The potential of immersive tech is nothing new, its game-changing capabilities across many industries, from pharmaceutical, education and sports to hospitality, travel and events evident long before the pandemic. Yet while Covid has accelerated the move to digital transformation, physical interaction and personal connection still play a pivotal role in industry events. This has often been a challenge to recreate in the digital setting.
While a return to live physical events signals a welcome reunion with all things ‘normal’, conversely the pandemic has also triggered a revolutionary step change in mindset as well as the working landscape. There is no getting away from the fact that how we choose to communicate and connect has vastly evolved from what it was a few years back. And in a 24/7 culture which preceded the virus, convenience and time efficiency have become our biggest drivers for decision making concerning events attendance. Take the pharma industry, where one 2020 research study revealed that 45% of healthcare professionals who had registered for an online medical conference wouldn’t have attended in person – regardless of whether the pandemic had happened.
We want the best of both worlds – where we can experience interaction rather than isolation, but at the touch of a button. Lockdown created Zoom burnout, so users now have little appetite to just sit and listen. On a digital platform, they want a more enriched, interactive delegate experience. So could this demand for the ‘best of both worlds’ pave the way for more hybrid events? As IPCAA’s Co-President, Nicky Simpson, explains: “It’s this choice of participation that signifies a hybrid approach is the blueprint for the future of medical congresses.” It is certainly expected to be the approach well past the pandemic.
This is reflected in a study of 720 delegates who were asked during the pandemic whether they wanted either virtual or hybrid events to continue, of which a staggering 87% said yes.
This would also explain the sheer number of renowned pharma trade shows and events that have taken or are taking on a hybrid format this year, such as Pharma Forum, Pharmapack and the Pharmaceutical Compliance Congress.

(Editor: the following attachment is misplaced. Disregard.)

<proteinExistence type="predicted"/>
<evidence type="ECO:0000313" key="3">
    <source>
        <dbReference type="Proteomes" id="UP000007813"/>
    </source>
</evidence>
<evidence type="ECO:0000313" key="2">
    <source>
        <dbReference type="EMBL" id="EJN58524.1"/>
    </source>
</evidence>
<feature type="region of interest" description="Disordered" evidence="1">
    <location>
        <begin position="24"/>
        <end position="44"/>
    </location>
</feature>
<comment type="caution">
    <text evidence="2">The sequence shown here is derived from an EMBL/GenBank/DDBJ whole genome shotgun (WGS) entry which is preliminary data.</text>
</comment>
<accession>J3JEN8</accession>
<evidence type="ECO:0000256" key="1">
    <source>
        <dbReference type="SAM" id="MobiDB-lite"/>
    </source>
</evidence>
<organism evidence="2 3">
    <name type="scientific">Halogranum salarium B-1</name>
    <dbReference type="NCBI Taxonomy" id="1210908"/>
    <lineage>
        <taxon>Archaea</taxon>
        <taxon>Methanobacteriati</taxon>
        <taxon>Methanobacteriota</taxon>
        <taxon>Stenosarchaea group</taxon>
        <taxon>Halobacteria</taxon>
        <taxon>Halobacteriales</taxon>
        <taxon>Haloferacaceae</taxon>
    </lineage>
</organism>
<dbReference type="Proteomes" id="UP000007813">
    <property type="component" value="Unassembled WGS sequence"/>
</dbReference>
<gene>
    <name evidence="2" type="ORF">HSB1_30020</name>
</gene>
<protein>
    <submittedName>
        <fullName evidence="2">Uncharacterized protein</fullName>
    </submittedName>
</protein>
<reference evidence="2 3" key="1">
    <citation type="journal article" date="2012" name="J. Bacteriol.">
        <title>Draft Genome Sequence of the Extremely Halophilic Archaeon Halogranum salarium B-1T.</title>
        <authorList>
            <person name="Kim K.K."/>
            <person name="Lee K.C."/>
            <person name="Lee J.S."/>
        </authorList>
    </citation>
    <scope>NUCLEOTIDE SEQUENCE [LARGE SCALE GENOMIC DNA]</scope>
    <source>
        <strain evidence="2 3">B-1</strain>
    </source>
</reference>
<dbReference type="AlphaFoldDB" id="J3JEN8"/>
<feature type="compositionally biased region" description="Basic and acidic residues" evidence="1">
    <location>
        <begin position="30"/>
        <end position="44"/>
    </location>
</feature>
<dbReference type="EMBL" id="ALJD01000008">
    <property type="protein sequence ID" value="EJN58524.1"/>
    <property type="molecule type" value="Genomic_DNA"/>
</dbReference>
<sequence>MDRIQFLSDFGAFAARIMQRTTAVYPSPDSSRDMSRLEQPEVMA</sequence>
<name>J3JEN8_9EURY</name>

While the full potential of hybrid tech has yet to be realised, it is being seen as a solution to enhance in-person events rather than replace them entirely. As stated in Forbes, hybrid events capture the benefits of both live and virtual events. One of the benefits of hybrid events it is they can be tailored to the preference of a specific audience – live, or virtual.
For example, if an organiser is planning to welcome only a small number of face-to-face attendees to the live aspect of the event, it can save costs by hiring a small venue, and focus the remaining budget on its interactive live elements and the virtual space.
Alternatively, if delegates or visitors are more likely to want to attend an event in person, organisers and brands can balance this by hiring a larger venue, and including multiple digital aspects to it, such as large-scale attractors e.g. an iPad wall and digital technology attendee engagement solutions such as object recognition tables or bespoke engagement software, whilst providing virtual access to those who are unable or not wanting to attend the physical event.
Hybrid events could also be a way of future-proofing businesses as well as the hospitality sector. One way for companies to protect themselves is to plan all future events using the hybrid model. Having already taken a battering, the industry would not survive another significant wave of Covid should everything grind to a halt. Since the onset of Covid-19, pandemic insurance is largely unavailable or cost-prohibitive. Should this flare up again or if another unforeseen scenario occurs – such as a natural disaster, adverse weather or terrorism – events will not be insured and will be financially devastating for them. If unforeseen circumstances occur that require cancellation of the in-person aspect of the event, the virtual component of the event will already be set up. Companies can also focus on working with the virtual events platform to ensure it can scale and accommodate the new influx of virtual attendees.
Ultimately, what employees want as we move forward in this post-Covid world is more flexibility. What the hybrid model offers is just that. As audience experiences look set to drive the future, it may be time for companies to not only protect their time, money and resources when planning a future event but also place consumers’ changing needs at the heart of their events offering by pursuing the hybrid event model.